Composer of the Week – Alexander Glazunov
Yesterday was the birthday of Russian composer, Alexander Glazunov (1865-1936). Glazunov was a popular composer in his early life, who went on to become the director of the Saint Petersburg Conservatory for almost 25 years. He had a great influence on some of the early Soviet composers, including Dmitri Shostakovich.
Glazunov tried his hand at conducting, and, while he loved it, and was an active conductor throughout most of his life, he was never terribly good at it. Glazunov reportedly had quite a problem with alcohol. According to Shostakovich, Glazunov would drink a hidden bottle of alcohol through music classes, and Shostakovich’s father would sometimes supply him with bootleg liquor.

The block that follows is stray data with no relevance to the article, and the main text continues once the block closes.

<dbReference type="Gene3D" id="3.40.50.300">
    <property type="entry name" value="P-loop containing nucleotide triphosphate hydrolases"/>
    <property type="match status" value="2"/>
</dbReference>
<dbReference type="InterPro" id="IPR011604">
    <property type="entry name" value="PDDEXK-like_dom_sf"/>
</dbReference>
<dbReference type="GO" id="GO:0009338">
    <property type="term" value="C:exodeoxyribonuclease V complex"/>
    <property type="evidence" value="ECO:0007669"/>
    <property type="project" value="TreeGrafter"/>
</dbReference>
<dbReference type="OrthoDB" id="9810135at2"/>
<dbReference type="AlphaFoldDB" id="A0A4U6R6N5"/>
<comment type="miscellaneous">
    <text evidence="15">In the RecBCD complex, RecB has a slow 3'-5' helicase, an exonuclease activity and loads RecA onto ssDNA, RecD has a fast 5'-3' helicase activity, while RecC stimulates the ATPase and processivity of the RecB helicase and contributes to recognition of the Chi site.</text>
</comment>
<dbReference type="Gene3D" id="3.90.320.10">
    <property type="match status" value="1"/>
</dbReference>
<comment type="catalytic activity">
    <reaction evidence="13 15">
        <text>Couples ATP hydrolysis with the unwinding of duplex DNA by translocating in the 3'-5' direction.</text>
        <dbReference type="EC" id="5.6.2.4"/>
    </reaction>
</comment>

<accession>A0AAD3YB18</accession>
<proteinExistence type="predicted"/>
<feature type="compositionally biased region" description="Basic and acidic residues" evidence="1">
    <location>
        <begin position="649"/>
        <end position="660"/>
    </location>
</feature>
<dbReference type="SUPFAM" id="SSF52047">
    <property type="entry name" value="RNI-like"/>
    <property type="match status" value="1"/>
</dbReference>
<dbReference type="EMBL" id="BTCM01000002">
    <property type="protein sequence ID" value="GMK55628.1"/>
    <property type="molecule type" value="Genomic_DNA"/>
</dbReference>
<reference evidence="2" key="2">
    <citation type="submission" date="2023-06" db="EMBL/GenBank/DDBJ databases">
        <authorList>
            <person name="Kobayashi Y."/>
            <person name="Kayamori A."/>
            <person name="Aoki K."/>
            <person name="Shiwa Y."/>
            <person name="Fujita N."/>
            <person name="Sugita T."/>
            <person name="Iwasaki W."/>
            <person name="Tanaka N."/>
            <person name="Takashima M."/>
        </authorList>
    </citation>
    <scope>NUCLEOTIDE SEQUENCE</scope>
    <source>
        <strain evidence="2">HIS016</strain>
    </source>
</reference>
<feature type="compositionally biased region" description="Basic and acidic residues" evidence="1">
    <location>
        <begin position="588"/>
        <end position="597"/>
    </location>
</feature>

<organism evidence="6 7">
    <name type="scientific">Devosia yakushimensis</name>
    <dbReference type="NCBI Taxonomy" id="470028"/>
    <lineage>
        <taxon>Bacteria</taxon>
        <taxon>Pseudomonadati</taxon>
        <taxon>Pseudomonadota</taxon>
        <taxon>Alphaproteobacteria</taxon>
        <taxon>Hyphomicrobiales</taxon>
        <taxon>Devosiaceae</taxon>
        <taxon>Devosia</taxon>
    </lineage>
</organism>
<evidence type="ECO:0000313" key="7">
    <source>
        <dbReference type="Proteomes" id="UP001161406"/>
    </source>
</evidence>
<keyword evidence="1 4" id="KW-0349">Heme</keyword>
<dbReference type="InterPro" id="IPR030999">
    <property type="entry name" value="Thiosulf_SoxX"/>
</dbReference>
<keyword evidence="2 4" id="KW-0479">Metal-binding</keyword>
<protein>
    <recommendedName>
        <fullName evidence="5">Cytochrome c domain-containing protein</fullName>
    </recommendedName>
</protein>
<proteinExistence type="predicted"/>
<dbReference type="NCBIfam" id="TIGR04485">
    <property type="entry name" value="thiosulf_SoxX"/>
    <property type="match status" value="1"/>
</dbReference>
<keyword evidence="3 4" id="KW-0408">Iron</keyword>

Although he wasn’t the most sober Conservatory director, he cared greatly about the students, and would make it a point to know all of their work. At one point the government offered him a nicer apartment to benefit his position, but instead he asked them to send firewood to the Conservatory so the students could have an easier time studying.
Glazunov left Russia in 1928, and eventually settled in Paris. Many composers and the general public associated Glazunov with an older generation of music, so when he died in 1936, people were surprised because they assumed he was already dead.
His most popular works are his ballets and later symphonies. His Violin Concerto was a favorite of Jascha Heifetz, but it is not often performed these days. Here’s the beginning of the first movement, performed by Heifetz.
His last work was a Saxophone Concerto. Here’s a section of the first movement: